Andrew August

Andrew August
Contributor since: 2011
The point of the article was to highlight the competitive pressures a company faces when it steps into the ring with heavyweights. Starbucks has articulated its desire to stake its claim on the single serve market and it has the mettle to do so. Via recorded $180m in sales in its first year. Starbucks has the excess cash flow to invest in Via and price it aggressively due to the size of the company.
I never mentioned the threat of patents expiring, because the k-cup is not the only way to enter the home market with easy to brew single serve coffee.
The Mexican tax issue will also rear its ugly head in this process. The amount Pride is claiming is $50m.
From the 8-K:
"The Notice states that the Company has failed to pay to Pride credit support fees, which are based on the credit support provided by Pride during the fourth calendar quarter of 2010, that have become due and payable in the amount of $459,215.63. In addition, the Notice states that the Company’s failure to make a payment to Pride in the amount of $260,866.31, which amount represents reimbursement to Pride for payments that Pride made to a third party pursuant to the credit support provided by Pride under the Tax Support Agreement, as requested by Pride in a written letter dated January 6, 2011, has resulted in an event of default under the Tax Support Agreement. In the Notice, Pride also states that it terminates its obligation to provide any additional credit support instruments under the Tax Support Agreement and directs the Company to cash collateralize Pride’s current aggregate credit support exposure under the Tax Support Agreement by paying to Pride an amount in U.S. Dollars equal to 600,136,853 Mexican Pesos.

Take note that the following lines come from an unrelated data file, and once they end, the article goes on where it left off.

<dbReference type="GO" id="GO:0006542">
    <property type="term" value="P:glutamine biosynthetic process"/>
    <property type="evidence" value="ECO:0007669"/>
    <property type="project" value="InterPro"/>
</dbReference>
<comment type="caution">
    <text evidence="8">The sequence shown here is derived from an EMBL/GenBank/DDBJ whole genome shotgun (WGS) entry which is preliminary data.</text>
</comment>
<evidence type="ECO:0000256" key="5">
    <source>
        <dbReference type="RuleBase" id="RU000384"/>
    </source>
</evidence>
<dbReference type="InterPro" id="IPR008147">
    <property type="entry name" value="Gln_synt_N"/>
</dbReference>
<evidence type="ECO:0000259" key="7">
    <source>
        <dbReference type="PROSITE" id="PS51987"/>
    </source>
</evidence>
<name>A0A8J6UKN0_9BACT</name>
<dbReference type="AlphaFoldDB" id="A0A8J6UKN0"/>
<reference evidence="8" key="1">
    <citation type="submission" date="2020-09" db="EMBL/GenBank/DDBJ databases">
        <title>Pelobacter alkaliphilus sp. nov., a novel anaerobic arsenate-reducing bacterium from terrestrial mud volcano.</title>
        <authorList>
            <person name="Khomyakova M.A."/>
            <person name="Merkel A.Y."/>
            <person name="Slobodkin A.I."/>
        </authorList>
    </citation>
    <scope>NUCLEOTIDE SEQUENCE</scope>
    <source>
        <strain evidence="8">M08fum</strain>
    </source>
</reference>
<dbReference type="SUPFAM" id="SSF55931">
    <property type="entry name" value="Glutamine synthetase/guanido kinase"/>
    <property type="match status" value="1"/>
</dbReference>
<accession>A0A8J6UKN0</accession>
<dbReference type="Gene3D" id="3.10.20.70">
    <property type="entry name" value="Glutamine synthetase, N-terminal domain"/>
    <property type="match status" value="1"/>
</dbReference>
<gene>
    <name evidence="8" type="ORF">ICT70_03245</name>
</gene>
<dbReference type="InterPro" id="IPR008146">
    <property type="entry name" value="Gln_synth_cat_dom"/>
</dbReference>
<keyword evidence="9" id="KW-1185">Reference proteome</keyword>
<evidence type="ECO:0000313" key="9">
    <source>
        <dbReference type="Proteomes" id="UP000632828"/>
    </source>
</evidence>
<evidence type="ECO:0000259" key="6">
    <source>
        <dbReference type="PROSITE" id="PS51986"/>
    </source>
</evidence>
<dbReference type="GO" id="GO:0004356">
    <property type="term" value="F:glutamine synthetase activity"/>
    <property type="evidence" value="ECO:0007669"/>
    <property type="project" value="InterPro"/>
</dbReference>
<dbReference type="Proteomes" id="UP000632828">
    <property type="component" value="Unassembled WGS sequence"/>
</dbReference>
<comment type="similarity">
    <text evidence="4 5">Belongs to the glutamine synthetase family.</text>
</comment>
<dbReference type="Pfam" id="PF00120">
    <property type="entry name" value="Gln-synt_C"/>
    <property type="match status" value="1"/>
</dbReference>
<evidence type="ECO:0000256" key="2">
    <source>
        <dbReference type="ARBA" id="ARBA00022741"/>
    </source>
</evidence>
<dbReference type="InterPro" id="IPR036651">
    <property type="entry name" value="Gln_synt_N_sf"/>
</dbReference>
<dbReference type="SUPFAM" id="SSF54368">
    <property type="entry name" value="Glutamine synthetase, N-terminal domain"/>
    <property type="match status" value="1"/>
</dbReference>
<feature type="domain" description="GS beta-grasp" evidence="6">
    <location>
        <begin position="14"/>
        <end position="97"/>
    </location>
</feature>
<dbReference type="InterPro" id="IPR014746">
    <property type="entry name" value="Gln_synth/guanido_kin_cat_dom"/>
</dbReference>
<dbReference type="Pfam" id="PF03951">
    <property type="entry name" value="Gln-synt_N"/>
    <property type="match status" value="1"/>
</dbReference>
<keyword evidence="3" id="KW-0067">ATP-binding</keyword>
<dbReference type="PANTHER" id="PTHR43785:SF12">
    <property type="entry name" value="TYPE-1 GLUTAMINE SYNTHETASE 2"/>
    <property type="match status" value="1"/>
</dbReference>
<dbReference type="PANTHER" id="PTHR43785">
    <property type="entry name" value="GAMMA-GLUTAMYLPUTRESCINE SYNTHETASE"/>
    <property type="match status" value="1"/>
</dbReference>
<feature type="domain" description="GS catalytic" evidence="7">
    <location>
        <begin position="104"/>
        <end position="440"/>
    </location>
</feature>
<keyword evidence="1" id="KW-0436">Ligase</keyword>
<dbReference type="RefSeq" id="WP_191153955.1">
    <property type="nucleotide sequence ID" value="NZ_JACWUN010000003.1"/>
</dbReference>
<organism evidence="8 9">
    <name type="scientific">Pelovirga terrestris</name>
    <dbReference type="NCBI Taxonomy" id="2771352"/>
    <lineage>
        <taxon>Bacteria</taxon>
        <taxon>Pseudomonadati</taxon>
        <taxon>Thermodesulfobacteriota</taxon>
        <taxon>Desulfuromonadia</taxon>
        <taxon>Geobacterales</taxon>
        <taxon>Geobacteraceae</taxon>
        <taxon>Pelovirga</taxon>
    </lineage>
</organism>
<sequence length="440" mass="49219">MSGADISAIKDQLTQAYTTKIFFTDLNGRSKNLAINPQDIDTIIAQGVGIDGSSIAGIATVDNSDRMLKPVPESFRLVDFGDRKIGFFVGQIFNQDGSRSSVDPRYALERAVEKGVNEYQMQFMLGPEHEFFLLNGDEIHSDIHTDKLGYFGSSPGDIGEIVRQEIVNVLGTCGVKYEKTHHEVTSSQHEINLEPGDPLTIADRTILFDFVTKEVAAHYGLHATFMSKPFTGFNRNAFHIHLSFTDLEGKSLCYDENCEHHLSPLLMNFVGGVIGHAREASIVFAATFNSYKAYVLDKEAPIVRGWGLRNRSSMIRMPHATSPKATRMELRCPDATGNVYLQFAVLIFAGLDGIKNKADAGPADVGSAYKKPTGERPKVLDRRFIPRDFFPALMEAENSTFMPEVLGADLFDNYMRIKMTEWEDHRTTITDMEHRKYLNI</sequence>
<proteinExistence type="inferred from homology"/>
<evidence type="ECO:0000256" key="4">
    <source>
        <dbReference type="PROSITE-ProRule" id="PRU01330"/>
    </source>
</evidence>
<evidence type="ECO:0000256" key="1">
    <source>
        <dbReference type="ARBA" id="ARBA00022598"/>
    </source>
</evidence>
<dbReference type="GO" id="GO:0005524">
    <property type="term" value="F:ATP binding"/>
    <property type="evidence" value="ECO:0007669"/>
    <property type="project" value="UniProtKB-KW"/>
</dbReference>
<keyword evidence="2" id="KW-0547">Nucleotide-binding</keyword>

The Company believes that it has defenses to the claims set forth in the Notice and expects to contest such claims in the Bankruptcy Case. The ability of Pride to seek remedies to enforce its rights under the Tax Support Agreement is automatically stayed as a result of the filing of the Bankruptcy Case, and Pride’s rights of enforcement are subject to the applicable provisions of the Bankruptcy Code."
As of the most recent quarter, only $35m are SBA 7. There's also $30m in SBIC loans - this is different than SBA 7a but it seems like there is some relative safety in these loans as well. The bulk of the loans are just commercial mortgage loans, totaling $170m.
PMC has been writing a lot of SBA 7a loans and selling them on the open market in order to collect income from servicing.
As for no real downside, not because of the SBA 7a loans, but reasons outlined above, I do believe this is a situation with asymmetric upside.
Are you referring to fixed rate notes of floating rate notes when you use "FRN"? I believe they are being held at par because they don't take charges on fluctuations in value and they are being held to maturity.
The loan portfolio can be bought through PCC at 65 cents on the dollar, quite a drastic haircut for a portfolio that has held up well. While one cannot be 100% certain, the relevant factors indicate that this is an overreaction.